I am really, really sorry for treating you with the same visual of Sainsbury's customer service letter you have probably seen already all over your Facebook stream, but there is one side of this entire viral that is rather relevant to what I do when working with brands and individuals. But let's start with the story itself. On the 18th of January Parker Lim posted following update on Facebook:
As you can see it was received with great response both in likes, as well as in shares (stats above are from tonight) despite of the fact that story itself dates back from June 2011. It was pretty difficult to not to notice this new wave of the "giraffe bread" story on Facebook, specially if you are friends with UK's leading social media marketers - you might have seen me complaining about the new Facebook algorithm already. I had to try really hard and ignore this message popping up in so many streams of my friends, once again feeling like I am lacking air. I must admit that I have shared it myself! I have always wondered what this type of bread has to do with tigers, so I used it as my mental note for my son next time he asks;) Tonight however my RSS reader has flagged up an interesting blog post written by Lolly on her personal research around the viral - really worth a read! I see that press picked it up and mummy bloggers start to talk about it too, so we can expect more conversations around it. So we can say that at least UK web is "buzzing".
Why is it relevant to me? Well, first thing I do when I see a new viral related to a brand is to go to their official social spaces and check what the brand representatives are doing. From what I can see Sainsbury's official Facebook fan page (probably most relevant social channel for this particular viral) is full of reactions from fans but has no official response to the viral whatsoever since quite a long time - if you consider the volume of conversations on their site. If you do scroll down and check updates posted by fans to this page you will find at least 5 mentionings of "tiger bread" visual with very positive feedback towards the brand itself.
But not a single reaction from the page administrators? Why? Do they not think it's relevant to respond to positive feedback? As a Facebook user I feel that it's not polite - I would expect at least a thank you! And some kind of engagement idea to build on this increasingly conversational topic! I have also found one update which is used to potentially initiate negative discussions and really, really should be addressed immediately (in private channels+ followed up by statement on the fan page asap!).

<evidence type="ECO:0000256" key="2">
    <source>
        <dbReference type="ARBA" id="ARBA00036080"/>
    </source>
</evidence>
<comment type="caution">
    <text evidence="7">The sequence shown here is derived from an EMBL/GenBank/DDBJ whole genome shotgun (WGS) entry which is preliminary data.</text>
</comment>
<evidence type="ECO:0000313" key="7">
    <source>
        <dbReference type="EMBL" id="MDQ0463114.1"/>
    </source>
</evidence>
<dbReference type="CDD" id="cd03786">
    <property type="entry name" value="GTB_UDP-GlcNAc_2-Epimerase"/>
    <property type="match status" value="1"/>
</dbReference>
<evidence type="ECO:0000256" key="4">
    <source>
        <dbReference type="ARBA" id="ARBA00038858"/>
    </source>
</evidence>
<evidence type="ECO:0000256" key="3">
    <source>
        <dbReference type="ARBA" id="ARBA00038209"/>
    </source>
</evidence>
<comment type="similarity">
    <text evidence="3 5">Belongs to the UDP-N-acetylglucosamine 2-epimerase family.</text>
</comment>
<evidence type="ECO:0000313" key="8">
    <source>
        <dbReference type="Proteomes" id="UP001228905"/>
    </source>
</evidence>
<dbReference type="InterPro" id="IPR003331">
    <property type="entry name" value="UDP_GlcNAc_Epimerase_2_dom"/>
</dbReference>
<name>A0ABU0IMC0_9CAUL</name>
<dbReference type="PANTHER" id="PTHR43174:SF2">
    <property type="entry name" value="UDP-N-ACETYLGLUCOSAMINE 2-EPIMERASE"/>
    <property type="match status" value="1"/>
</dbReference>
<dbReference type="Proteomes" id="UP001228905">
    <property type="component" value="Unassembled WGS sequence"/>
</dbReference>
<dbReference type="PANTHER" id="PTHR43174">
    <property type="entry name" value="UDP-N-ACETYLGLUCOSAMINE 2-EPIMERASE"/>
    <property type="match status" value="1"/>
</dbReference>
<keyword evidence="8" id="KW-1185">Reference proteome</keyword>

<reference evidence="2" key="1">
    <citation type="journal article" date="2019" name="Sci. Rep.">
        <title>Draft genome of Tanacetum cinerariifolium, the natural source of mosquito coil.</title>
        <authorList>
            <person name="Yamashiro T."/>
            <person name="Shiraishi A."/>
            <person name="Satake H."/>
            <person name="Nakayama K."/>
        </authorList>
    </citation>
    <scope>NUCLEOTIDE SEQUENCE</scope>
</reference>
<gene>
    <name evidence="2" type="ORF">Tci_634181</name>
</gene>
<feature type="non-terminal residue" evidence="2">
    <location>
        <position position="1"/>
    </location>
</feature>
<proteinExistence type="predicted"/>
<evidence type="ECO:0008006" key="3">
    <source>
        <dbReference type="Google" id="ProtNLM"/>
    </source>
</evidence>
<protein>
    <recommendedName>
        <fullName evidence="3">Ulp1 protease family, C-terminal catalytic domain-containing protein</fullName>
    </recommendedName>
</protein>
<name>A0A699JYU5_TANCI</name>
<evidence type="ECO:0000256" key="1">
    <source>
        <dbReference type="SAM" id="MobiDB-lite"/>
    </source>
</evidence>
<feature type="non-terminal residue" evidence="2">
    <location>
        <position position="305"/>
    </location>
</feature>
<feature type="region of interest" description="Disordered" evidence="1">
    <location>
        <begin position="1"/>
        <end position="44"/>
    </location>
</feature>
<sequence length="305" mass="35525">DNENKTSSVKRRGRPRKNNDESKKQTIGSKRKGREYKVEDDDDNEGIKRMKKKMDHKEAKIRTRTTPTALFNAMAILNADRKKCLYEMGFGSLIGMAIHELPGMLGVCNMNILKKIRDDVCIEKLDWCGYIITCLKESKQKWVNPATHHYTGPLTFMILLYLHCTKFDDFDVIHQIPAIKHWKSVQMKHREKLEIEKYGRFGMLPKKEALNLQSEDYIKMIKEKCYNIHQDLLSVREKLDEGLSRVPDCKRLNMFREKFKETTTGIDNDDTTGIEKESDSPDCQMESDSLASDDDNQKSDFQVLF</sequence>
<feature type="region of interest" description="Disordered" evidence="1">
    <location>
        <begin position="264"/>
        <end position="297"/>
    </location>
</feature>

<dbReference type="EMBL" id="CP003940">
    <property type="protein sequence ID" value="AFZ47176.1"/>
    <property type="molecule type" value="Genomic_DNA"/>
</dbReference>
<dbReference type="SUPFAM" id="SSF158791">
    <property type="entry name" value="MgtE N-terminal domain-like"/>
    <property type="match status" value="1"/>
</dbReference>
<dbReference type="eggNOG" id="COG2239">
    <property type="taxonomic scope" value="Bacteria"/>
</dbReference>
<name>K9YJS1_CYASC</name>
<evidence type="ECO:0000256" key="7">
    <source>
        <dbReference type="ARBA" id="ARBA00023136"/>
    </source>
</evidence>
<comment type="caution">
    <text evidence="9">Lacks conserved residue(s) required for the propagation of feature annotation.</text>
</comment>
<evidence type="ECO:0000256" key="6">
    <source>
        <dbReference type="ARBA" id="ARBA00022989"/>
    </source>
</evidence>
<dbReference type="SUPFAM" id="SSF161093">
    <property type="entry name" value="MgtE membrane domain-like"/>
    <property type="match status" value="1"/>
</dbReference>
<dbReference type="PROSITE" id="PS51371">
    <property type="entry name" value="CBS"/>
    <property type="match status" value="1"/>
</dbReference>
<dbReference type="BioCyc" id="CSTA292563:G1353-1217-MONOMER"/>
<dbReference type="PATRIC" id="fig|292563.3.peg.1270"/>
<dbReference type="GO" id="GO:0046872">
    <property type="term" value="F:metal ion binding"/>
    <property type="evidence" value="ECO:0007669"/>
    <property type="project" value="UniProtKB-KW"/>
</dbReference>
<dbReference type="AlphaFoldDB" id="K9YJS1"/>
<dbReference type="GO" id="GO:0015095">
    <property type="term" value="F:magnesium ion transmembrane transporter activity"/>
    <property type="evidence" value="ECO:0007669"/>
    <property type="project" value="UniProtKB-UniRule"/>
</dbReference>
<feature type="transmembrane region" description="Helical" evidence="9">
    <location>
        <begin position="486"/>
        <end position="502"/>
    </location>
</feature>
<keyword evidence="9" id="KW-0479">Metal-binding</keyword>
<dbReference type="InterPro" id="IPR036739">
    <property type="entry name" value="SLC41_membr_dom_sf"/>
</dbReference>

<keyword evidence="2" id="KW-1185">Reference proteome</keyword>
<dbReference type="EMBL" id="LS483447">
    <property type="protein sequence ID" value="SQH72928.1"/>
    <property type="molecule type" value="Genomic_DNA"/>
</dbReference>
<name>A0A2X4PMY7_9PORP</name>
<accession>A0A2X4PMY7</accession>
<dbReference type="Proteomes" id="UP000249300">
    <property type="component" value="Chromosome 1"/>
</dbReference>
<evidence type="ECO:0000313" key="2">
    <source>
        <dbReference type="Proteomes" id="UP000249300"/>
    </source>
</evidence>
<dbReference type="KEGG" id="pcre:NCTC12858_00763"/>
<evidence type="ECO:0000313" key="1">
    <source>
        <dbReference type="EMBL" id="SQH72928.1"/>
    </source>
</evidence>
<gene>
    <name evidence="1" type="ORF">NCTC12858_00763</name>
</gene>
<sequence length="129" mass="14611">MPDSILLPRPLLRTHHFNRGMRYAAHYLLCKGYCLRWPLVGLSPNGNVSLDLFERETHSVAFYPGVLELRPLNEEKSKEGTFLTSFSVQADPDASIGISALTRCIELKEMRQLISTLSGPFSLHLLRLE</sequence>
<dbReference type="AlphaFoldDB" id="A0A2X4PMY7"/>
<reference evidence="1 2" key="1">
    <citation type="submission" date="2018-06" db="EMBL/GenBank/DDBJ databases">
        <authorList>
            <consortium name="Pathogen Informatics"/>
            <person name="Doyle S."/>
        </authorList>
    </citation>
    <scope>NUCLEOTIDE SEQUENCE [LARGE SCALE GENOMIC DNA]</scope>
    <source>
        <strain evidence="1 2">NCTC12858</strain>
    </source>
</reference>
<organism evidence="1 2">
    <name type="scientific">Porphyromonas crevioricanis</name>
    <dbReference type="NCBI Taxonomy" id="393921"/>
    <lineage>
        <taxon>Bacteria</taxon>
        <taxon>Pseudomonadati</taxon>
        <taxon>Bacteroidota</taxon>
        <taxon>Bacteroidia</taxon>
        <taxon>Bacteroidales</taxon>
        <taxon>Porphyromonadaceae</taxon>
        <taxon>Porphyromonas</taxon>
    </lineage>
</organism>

Despite of increasing amount of on-line reactions to this visual showcasing great PR story for Sainsbury's their on-line representatives do not use it as an opportunity and seem to be unaware of potential brand crisis in the making! I start to think they might not be aware of it! Only if I bother to look around the web a bit more do I spot that there seems to be a reaction on the level of actual stores - at least in my area. I have found two posts mentioning that tiger bread has been renamed to giraffe bread - on a Facebook fan page created back in June 2011 to promote this great customer service reaction and on a forum. There is also a new fan page on Facebook advocating renaming of the product pretty seriously and even though really young already now picking up press reactions.
I am sad to see this great opportunity (so far) waisted by social media team of Sainsbury's. With few Twitter accounts and really robust Facebook fan page I would expect them to be more responsive and pro-active. I see that last official update was made on Friday but social media channels do not adhere to working hours! You need to engage - first of all listen, then just shortly after response and start conversing. You need to foresee potential issues - it's a strong viral and if you do not make the most of it now it might actually turn against you! So respond and curate those conversations because one of your great employees has initiated great story and the social web has just brought it back to life in front of our eyes but you guys are not there. We should have learned about the renamed bread from your official Facebook page, from your official update.
I know that adapting social media for large organisations can be a challenge and that we are learning. I am sure many of us will use this particular situation as one of those case studies too. I just hope that in this case the brand will react, evaluate and improve. As soon as possible.